by H. Samy Alim and Geneva Smitherman, The New York Times, September 8, 2012
It also has a multilingual dimension. In his 2011 visit to Puerto Rico, for example, he got cheers for using “boricua” to describe residents of the commonwealth. In “Dreams From My Father,” he described learning enough Spanish in Harlem to “exchange pleasantries” with his Puerto Rican neighbors; noted that his Kenyan father spoke with a British accent; explained that he learned some Hawaiian Creole from his maternal grandfather; and claimed that it took him “less than six months to learn Indonesia’s language, its customs, and its legends.” Later in life, Mr. Obama wrote about greeting some of his Kenyan relatives in Luo. In March, The Washington Post even reported on his sign-language interactions with a deaf community college student.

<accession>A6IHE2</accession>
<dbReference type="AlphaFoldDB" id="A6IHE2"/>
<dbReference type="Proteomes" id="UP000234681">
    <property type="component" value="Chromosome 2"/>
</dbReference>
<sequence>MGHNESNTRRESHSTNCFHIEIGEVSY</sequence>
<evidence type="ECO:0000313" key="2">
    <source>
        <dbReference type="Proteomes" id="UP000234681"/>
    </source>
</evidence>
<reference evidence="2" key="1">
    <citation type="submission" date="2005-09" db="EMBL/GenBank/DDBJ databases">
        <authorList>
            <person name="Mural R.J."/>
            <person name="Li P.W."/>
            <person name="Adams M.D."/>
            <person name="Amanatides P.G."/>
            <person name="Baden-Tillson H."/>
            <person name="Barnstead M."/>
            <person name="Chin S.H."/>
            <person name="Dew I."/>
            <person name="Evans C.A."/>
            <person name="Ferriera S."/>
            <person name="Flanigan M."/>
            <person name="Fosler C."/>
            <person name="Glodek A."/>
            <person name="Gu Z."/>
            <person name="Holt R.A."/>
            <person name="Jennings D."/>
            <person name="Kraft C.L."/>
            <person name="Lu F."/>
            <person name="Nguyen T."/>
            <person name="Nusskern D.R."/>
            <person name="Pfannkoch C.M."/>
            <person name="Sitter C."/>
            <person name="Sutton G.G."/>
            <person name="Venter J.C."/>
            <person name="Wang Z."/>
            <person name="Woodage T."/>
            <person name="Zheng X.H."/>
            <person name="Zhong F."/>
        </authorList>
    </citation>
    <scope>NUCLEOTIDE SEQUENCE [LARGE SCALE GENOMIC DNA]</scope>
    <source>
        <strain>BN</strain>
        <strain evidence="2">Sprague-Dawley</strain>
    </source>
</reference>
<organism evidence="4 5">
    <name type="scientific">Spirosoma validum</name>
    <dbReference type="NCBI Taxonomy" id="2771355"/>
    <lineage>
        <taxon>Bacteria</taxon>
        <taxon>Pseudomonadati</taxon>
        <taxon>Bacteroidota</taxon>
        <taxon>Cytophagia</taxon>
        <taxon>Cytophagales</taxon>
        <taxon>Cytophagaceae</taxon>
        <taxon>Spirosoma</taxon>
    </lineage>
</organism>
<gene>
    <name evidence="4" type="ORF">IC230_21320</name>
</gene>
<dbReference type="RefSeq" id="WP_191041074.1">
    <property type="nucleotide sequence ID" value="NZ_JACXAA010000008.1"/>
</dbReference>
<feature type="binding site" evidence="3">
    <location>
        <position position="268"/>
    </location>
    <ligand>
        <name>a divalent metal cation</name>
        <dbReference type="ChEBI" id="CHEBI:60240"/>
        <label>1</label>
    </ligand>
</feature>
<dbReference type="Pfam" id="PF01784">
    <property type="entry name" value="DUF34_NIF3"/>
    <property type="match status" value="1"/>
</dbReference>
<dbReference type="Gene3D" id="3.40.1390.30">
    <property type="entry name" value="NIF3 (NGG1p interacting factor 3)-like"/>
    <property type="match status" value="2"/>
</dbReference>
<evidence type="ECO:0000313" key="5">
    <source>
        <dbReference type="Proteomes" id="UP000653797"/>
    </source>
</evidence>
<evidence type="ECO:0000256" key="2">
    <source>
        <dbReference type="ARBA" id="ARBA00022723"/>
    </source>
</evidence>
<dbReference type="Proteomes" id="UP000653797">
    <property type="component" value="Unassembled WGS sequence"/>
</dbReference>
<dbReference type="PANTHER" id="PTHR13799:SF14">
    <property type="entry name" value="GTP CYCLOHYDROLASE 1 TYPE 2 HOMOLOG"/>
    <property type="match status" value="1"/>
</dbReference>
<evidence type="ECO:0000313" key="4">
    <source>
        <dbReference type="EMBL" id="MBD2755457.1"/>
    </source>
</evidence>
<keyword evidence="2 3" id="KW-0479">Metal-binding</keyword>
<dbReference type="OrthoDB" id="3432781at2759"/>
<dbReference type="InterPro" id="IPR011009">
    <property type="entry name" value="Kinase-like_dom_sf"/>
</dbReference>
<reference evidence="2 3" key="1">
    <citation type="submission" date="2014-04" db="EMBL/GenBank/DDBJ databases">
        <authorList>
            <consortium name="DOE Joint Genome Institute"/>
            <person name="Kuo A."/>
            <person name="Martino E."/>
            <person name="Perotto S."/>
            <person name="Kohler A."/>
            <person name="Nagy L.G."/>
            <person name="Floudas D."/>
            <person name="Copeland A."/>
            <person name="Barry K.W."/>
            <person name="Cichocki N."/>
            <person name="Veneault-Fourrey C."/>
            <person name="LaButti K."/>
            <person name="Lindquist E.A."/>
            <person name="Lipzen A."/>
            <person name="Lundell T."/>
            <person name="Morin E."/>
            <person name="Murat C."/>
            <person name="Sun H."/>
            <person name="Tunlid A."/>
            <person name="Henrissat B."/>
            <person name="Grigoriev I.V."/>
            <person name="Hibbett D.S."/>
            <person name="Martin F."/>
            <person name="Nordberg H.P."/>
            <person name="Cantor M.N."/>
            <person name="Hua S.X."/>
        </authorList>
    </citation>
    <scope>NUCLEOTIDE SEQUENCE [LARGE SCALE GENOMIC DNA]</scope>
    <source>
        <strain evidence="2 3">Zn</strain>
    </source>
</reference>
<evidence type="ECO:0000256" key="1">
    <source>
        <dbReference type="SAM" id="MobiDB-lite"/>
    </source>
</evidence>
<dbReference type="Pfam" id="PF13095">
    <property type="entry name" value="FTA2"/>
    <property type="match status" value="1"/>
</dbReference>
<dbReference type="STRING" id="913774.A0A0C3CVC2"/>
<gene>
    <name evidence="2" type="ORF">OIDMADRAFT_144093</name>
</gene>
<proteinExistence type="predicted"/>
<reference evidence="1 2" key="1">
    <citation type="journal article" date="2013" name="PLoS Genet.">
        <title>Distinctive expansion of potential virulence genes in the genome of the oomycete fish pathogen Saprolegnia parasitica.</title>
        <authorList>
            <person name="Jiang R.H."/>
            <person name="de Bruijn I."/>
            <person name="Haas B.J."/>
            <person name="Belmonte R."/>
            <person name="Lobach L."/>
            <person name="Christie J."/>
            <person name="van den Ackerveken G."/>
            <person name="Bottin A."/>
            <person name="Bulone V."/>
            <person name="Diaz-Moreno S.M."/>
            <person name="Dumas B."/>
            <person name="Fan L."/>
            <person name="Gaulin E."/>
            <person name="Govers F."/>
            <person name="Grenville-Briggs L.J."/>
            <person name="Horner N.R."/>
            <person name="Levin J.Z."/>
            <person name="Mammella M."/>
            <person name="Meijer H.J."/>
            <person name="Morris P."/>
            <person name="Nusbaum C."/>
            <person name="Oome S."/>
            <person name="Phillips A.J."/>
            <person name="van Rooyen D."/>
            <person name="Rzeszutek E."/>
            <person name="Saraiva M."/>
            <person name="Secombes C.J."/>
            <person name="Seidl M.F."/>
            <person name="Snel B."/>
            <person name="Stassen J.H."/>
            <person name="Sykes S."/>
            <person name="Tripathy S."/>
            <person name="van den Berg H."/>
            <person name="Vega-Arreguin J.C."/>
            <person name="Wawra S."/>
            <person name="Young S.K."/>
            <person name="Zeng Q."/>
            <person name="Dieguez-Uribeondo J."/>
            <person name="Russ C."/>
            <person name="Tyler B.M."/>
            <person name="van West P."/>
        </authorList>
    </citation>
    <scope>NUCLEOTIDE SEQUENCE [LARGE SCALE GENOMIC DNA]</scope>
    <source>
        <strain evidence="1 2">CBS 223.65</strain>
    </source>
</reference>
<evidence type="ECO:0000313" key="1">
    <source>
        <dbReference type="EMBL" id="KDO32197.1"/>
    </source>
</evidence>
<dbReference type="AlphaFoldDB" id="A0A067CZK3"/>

While Mr. Obama’s linguistic flexibility is a political asset, his style-shifting is not without its critics. There are some who read his “chameleon-like” speaking skills as not quite authentic, or as slightly patronizing — a sort of linguistic pandering. Some African-American critics have strongly objected to Mr. Obama’s use in the public sphere of phrases deemed to be part of black private discourses. In June 2008, when Mr. Obama criticized absent black fathers, his style-shifting was read as a coded message to white voters that he could be tough on his own people, and prompted the Rev. Jesse L. Jackson to grumble that Mr. Obama was “talking down to black people.”